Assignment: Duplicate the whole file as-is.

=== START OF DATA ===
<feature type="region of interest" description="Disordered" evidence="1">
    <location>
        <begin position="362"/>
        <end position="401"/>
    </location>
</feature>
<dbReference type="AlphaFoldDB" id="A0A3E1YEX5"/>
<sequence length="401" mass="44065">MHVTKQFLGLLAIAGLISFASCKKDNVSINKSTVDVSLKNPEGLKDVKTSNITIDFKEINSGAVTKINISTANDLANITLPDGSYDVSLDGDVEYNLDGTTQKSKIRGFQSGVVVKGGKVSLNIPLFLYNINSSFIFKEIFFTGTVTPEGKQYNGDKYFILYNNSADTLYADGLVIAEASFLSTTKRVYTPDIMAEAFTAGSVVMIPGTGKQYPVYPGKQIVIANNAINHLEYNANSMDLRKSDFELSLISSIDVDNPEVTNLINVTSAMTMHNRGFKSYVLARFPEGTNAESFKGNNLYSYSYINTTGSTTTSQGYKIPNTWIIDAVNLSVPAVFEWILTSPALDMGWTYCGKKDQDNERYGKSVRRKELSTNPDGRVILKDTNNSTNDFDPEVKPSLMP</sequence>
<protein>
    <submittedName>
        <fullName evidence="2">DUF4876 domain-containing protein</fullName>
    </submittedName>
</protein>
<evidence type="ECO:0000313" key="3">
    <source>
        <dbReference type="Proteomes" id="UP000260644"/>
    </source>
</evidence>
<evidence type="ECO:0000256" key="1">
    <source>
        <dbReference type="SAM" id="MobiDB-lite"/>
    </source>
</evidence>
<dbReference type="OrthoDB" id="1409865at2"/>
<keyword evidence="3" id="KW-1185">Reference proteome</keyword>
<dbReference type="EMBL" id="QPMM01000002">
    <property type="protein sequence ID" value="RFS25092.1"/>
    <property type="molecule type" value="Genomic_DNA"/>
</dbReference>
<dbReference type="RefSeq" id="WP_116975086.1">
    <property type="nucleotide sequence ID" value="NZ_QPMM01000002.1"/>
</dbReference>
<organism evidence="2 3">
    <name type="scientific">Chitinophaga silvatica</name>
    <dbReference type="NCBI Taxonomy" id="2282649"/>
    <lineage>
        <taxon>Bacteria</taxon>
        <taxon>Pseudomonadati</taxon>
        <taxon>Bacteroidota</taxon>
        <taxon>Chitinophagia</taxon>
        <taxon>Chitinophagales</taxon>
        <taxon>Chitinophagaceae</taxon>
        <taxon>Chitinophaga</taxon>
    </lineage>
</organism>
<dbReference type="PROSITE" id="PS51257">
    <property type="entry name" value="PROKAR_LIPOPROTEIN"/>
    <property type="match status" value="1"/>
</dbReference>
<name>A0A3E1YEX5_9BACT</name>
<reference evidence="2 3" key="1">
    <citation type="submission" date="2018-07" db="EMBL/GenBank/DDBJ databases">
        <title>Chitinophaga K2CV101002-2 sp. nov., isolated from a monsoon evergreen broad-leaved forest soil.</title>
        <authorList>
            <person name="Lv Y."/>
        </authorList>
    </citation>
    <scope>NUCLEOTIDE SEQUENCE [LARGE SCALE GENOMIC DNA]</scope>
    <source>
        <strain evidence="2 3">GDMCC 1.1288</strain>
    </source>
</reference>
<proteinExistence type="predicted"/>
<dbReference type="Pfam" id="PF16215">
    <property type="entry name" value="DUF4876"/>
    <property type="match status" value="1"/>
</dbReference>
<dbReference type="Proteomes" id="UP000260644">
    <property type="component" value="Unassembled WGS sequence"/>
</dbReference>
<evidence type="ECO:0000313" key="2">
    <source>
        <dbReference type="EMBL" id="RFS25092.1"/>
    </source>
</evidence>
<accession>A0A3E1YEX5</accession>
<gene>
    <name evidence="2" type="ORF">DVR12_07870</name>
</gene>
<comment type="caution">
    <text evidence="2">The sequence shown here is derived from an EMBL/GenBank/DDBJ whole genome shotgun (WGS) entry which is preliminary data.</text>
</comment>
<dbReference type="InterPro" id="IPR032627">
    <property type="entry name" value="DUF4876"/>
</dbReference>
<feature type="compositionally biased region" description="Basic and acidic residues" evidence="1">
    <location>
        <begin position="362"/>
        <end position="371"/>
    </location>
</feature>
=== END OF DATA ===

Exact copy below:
<feature type="region of interest" description="Disordered" evidence="1">
    <location>
        <begin position="362"/>
        <end position="401"/>
    </location>
</feature>
<dbReference type="AlphaFoldDB" id="A0A3E1YEX5"/>
<sequence length="401" mass="44065">MHVTKQFLGLLAIAGLISFASCKKDNVSINKSTVDVSLKNPEGLKDVKTSNITIDFKEINSGAVTKINISTANDLANITLPDGSYDVSLDGDVEYNLDGTTQKSKIRGFQSGVVVKGGKVSLNIPLFLYNINSSFIFKEIFFTGTVTPEGKQYNGDKYFILYNNSADTLYADGLVIAEASFLSTTKRVYTPDIMAEAFTAGSVVMIPGTGKQYPVYPGKQIVIANNAINHLEYNANSMDLRKSDFELSLISSIDVDNPEVTNLINVTSAMTMHNRGFKSYVLARFPEGTNAESFKGNNLYSYSYINTTGSTTTSQGYKIPNTWIIDAVNLSVPAVFEWILTSPALDMGWTYCGKKDQDNERYGKSVRRKELSTNPDGRVILKDTNNSTNDFDPEVKPSLMP</sequence>
<protein>
    <submittedName>
        <fullName evidence="2">DUF4876 domain-containing protein</fullName>
    </submittedName>
</protein>
<evidence type="ECO:0000313" key="3">
    <source>
        <dbReference type="Proteomes" id="UP000260644"/>
    </source>
</evidence>
<evidence type="ECO:0000256" key="1">
    <source>
        <dbReference type="SAM" id="MobiDB-lite"/>
    </source>
</evidence>
<dbReference type="OrthoDB" id="1409865at2"/>
<keyword evidence="3" id="KW-1185">Reference proteome</keyword>
<dbReference type="EMBL" id="QPMM01000002">
    <property type="protein sequence ID" value="RFS25092.1"/>
    <property type="molecule type" value="Genomic_DNA"/>
</dbReference>
<dbReference type="RefSeq" id="WP_116975086.1">
    <property type="nucleotide sequence ID" value="NZ_QPMM01000002.1"/>
</dbReference>
<organism evidence="2 3">
    <name type="scientific">Chitinophaga silvatica</name>
    <dbReference type="NCBI Taxonomy" id="2282649"/>
    <lineage>
        <taxon>Bacteria</taxon>
        <taxon>Pseudomonadati</taxon>
        <taxon>Bacteroidota</taxon>
        <taxon>Chitinophagia</taxon>
        <taxon>Chitinophagales</taxon>
        <taxon>Chitinophagaceae</taxon>
        <taxon>Chitinophaga</taxon>
    </lineage>
</organism>
<dbReference type="PROSITE" id="PS51257">
    <property type="entry name" value="PROKAR_LIPOPROTEIN"/>
    <property type="match status" value="1"/>
</dbReference>
<name>A0A3E1YEX5_9BACT</name>
<reference evidence="2 3" key="1">
    <citation type="submission" date="2018-07" db="EMBL/GenBank/DDBJ databases">
        <title>Chitinophaga K2CV101002-2 sp. nov., isolated from a monsoon evergreen broad-leaved forest soil.</title>
        <authorList>
            <person name="Lv Y."/>
        </authorList>
    </citation>
    <scope>NUCLEOTIDE SEQUENCE [LARGE SCALE GENOMIC DNA]</scope>
    <source>
        <strain evidence="2 3">GDMCC 1.1288</strain>
    </source>
</reference>
<proteinExistence type="predicted"/>
<dbReference type="Pfam" id="PF16215">
    <property type="entry name" value="DUF4876"/>
    <property type="match status" value="1"/>
</dbReference>
<dbReference type="Proteomes" id="UP000260644">
    <property type="component" value="Unassembled WGS sequence"/>
</dbReference>
<evidence type="ECO:0000313" key="2">
    <source>
        <dbReference type="EMBL" id="RFS25092.1"/>
    </source>
</evidence>
<accession>A0A3E1YEX5</accession>
<gene>
    <name evidence="2" type="ORF">DVR12_07870</name>
</gene>
<comment type="caution">
    <text evidence="2">The sequence shown here is derived from an EMBL/GenBank/DDBJ whole genome shotgun (WGS) entry which is preliminary data.</text>
</comment>
<dbReference type="InterPro" id="IPR032627">
    <property type="entry name" value="DUF4876"/>
</dbReference>
<feature type="compositionally biased region" description="Basic and acidic residues" evidence="1">
    <location>
        <begin position="362"/>
        <end position="371"/>
    </location>
</feature>